Following Monday’s sessions the team knows what their target problem is. Everybody takes part in solution sketching, because each person has a unique perspective. Team members are encouraged to seek inspiration from a variety of places — sometimes the best solutions come from a different industry. Solutions are drawn with pen and paper.
Decide on the best solution
The competing solutions developed on Tuesday are anonymous, so presentation and language is key to making them self-explanatory. On Wednesday the sketches are placed on the wall like exhibits in an art gallery. Out of these the team members choose the most interesting ideas and concepts. The designated ‘decider’ chooses the solution which will ultimately be used for prototyping.
Prototype a solution
Often software prototypes eschew good engineering practice for the sake of speed, then the ‘prototype’ becomes production. Here prototyping has a singular purpose: to capture useful feedback from users. No code needed; the prototype can consist of crudely mocked-up user interfaces.
Validate the solution
Throughout the week there are a few things happening in the background, among which is the recruitment of ‘customers’ to participate in prototype testing. One member of the sprint team acts as the ‘interviewer’. The interviewer needs to be personable, because their role is to get honest feedback from the customer, which begins with making the customer feel at-ease. The rest of the team can observe from another room (with a video link).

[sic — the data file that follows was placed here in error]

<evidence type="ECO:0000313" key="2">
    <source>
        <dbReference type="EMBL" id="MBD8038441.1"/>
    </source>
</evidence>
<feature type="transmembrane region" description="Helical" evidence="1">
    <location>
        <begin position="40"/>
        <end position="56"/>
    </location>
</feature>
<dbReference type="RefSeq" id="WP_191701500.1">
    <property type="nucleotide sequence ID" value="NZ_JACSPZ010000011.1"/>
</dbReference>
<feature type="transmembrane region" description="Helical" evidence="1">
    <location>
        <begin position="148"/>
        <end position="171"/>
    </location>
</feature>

After giving the customer the proper context the interviewer asks him or her to perform some tasks using the prototype and to think aloud while doing so. Afterwards the customer can provide further feedback on the prototype and the experience of using it.
The happiness engine
Fun fact: you’re about 850 words into this story, and I’m nearly finished, so bear with me. For an imaginary company like Sahara the outcomes are imaginary too, but let me tell you how I like to think the design sprint turned out.
Having considered business priorities and risks the team decided to focus on one small problem: customers who, having paid for one-day delivery, see their order arrive late. While Sahara already refunds the delivery cost in this situation, nothing more is done to make amends. The delivery refund is the least the business can do.
So the scenario which the team would like to test is simple: if customers are given gifts following a negative experience, will that leave them feeling happier?
Ok, I know, ‘if delivery late, give customer a voucher’ isn’t exactly ground-breaking AI (although it might at one time have been called that; goalposts shift), but it is something which can be prototyped and tested very quickly and if it works then we know it’s worth spending more resources on.
In time the ‘customer happiness engine’ can take into account more sources of data and make more sophisticated decisions — for instance getting a customer service agent to phone the most unhappy customers, providing insight into customer sentiment, and later on using buying behaviour to improve the model. From a vague idea we’ve ended up with a simple prototype and a set of testable hypotheses that tell Sahara what they should do next. Think of this as the first step towards something smarter.
There’s undoubtedly a great deal of hype surrounding artificial intelligence. While it’s an exciting field to work in it’s important to not let hype drive your decisions. Whether you’re using data to gain new insights into your customers, or building better user interfaces, or one of the many, many other applications of AI, the focus and discipline that comes with a design sprint can lead you to a solution that has genuine value to your business, with experimental evidence to back that up.